I search madly, run down the streets, and turn to see the masses walking along this street. It’s paved with the gold and glimmer of broken souls, these souls once meant to be free but now shackled, splintered – all this shimmering brokenness being trodden on by boots, marching, polished, a rivalry of soldiers yelling, “Hail, Trump. Hail to the Führer.”
And the church doors swing open. Loud, they bang like a cannon fired. The people spill into the street, fists raised and signs high for human rights. Their voices get louder. Their leader is a lady yelling about her God-given rights, and it’s the only time God is ever mentioned, there at the top of their screaming, teeming madness.
And then I see her, this veil of white rolling in and I think maybe it’s tear gas, desperate attempts to control the riot, but then I watch as she tumbles in and around and among the people, how she cloaks them in peacefulness, waltzing this way, waltzing that way. And she wears a coat of many colors, of every race and gender and personality, how she is one being, but so many of everything put together in this beautiful, messy existence of perfection. She tosses her hair, then, laughs, places her hand against her heart, and I see it then, this trail of blood-red she drips wherever she walks.
And the people are confused, the church-goers and the liberals, the politicians and the self-righteous and one small child breaks free from the jostling throng, falls, touching his lips to the trail of blood and then, he too stands and starts to dance.
Only a few follow the boy. Only a few shimmer in white. Only a few dance free.
Only a few, there in the middle of that street paved with gold.
I wake slow, unsure of reality, my heart thrumming wild against my ribs. The fog has left for the day. She has slipped silently toward the horizon while I slept. My coffee is now cold. The Bible has fallen.
I sit up.
I shake my head, dizzy.
Oh, how I wish to dance free.
“For the Lord is the Spirit, and wherever the Spirit of the Lord is, there is freedom.”
2 Corinthians 3:17 NLT
“Blessed are the peacemakers: for they shall be called the children of God.”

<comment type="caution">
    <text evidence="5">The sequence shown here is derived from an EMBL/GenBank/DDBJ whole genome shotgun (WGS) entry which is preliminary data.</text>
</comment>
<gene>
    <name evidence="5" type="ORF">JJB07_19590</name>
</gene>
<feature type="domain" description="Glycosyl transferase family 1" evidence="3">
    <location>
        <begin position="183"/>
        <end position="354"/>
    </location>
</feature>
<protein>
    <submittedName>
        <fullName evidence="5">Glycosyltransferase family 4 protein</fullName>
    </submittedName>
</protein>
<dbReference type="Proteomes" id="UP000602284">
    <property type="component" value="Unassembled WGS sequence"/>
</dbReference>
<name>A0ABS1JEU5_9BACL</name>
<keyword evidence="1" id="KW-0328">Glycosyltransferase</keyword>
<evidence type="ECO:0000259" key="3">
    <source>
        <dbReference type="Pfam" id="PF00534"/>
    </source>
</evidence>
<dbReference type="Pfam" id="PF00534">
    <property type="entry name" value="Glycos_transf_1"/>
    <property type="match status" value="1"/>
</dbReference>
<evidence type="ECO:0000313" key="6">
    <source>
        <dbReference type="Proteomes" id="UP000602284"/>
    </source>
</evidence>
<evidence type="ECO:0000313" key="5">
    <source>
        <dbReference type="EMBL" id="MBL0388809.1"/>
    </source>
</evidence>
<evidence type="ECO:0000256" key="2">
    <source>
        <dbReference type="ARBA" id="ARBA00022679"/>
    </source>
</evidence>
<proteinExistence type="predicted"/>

He struggles across the horizon, against the wind whipping and snow blowing, against all the bitterness of the world and I wonder how I too, can spring with such resilient joy in the face of such adversity.
I trudge on, calling his name, this dog of mine, but the words are lost in the lonely howl of winter’s play.
The trees are thicker now. The chaotic tumble of branches reach down upon the narrow trail I’m following and then there’s a fallen log across my path, so I kick my snowshoes off, climb over, sit, catching my breath, this plume of white exhaled, inhaled, exhaled.
How do you keep breathing when the weight of the darkness presses hard against your chest?
I replay the scene from the dinner table, mashed potatoes piled high, the smooth carve of knife meeting ham, the bread, broken together, this holy communion of friends meeting after church. And how the conversation soared, took on a flight of its own until someone said, laughing, “Guess who I met the other day?”
And we all know her, the lady with four jackets, multi-colored, scrawny, like she doesn’t get enough to eat and how she carries on talking to herself, one second an FBI agent, the next an airline pilot.
“She’s absolutely crazy,” someone says and the laughter tumbles onto the table, this ugly hate and someone carries on about how “cuckoo” she is and then someone asks serious, “Don’t you think she just needs a good laying on of hands? Someone to pray over her? To cast the demons out?”
I cannot breathe, the weight of all the ugly misunderstood weighing down and my face flushes hot in embarrassment as I recall standing in line at Walgreens, waiting for pill bottles filled to stop the voices inside my head. I want to announce it, loud, “She’s schizophrenic, maybe bipolar. We don’t know what she’s lived through to be who she is today. It’s a chemical imbalance, not a demonic presence.” I want to say it, but I don’t because Southern Gal squeezes my hand, then, under the table and sometimes that’s all it takes: just one person knowing what you’re going through and you have the strength to stay silent or speak up or do all kinds of brave things.